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Malcolm is a chronically shy mechanical genius who has just been fired for building his own tram. He gets Frank, who has just been released from jail, to move in to help pay the bills. Malcolm, with Frank's help, turns to a life of crime.Written by
Dougal Scott <firstname.lastname@example.org>
David Parker tells the story of the time when clearing out a production office, coming across a pile of scripts forwarded on from Hollywood agents following the success of "Malcolm". On the front page of one of the rejected scripts, Nadia Tass had written across the front page "We've already done this. Pass." The script was titled "Forrest Gump". See more »
Like an Aussie Frank Spencer, but much less manic and brilliantly inventive, naive and slow Malcolm is an only son of an overprotective mother, who has died.
Malcolm loses his job and it's suggested that he lets out a room in his mother's house that he's inherited. Helpful neighbours make out a list of questions that he may have for any prospective lodgers and before long, Frank, fresh out of prison (this being unknown, of course, to Malcolm) and soon Frank's girlfriend, Judith move in.
They're still practising "crims" and surprisingly, find Malcolm all too eager to assist them in their thieving. Malcolm, of course, doesn't see all this as anything more than fun and an excellent outlet for his technical inventions, that include remotely controlled litter bins, that act as innocuous roving cameras that move around an intended target building and relay video footage back. Malcolm also has friends now, probably for the first time in a very long while.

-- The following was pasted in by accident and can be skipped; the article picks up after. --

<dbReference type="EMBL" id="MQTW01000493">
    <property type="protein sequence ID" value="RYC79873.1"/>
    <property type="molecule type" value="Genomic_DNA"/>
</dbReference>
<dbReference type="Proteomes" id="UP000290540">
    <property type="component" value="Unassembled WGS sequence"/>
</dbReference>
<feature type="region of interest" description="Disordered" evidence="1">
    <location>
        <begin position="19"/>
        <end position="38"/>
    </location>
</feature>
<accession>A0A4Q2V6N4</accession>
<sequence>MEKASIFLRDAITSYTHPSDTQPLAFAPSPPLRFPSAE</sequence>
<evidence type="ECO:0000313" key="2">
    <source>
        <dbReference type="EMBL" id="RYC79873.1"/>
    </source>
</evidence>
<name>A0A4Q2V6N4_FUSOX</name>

The rather whimsical inventions, now, look pretty dated and whilst they're impressively inventive - a getaway car that splits in half, as it's actually two motorbikes joined together, but looks like a car...this is all rather Disney-ish, except this features adults only and I reckon will appeal to an older generation more, who might appreciate their comedy more visual and innocent than the rather more crude and broad comedy cinema of today.
It's generally a likable little film and whilst one (in theory) might find Malcolm's character irritating, initially at least, one doesn't for long and at least, unlike the Farrelly brother films of excess, 'dumb' doesn't mean overplayed moronically stupid. Malcolm is a character that we might know and it is this element that warms us and carries both us and the film through its many frankly absurd plot-lines.
Twenty-six years ago, when this film was released, I'm sure its comedy and success with the public would have been high. Now, though, it seems to have a very small but devoted following that is otherwise consigned into the realms of the unknown import, that is expensive to buy, even if you can track it down. I watched it as part of the 12 DVD boxset 'Australian Cinema Collection', which is Region 0 (region-free).
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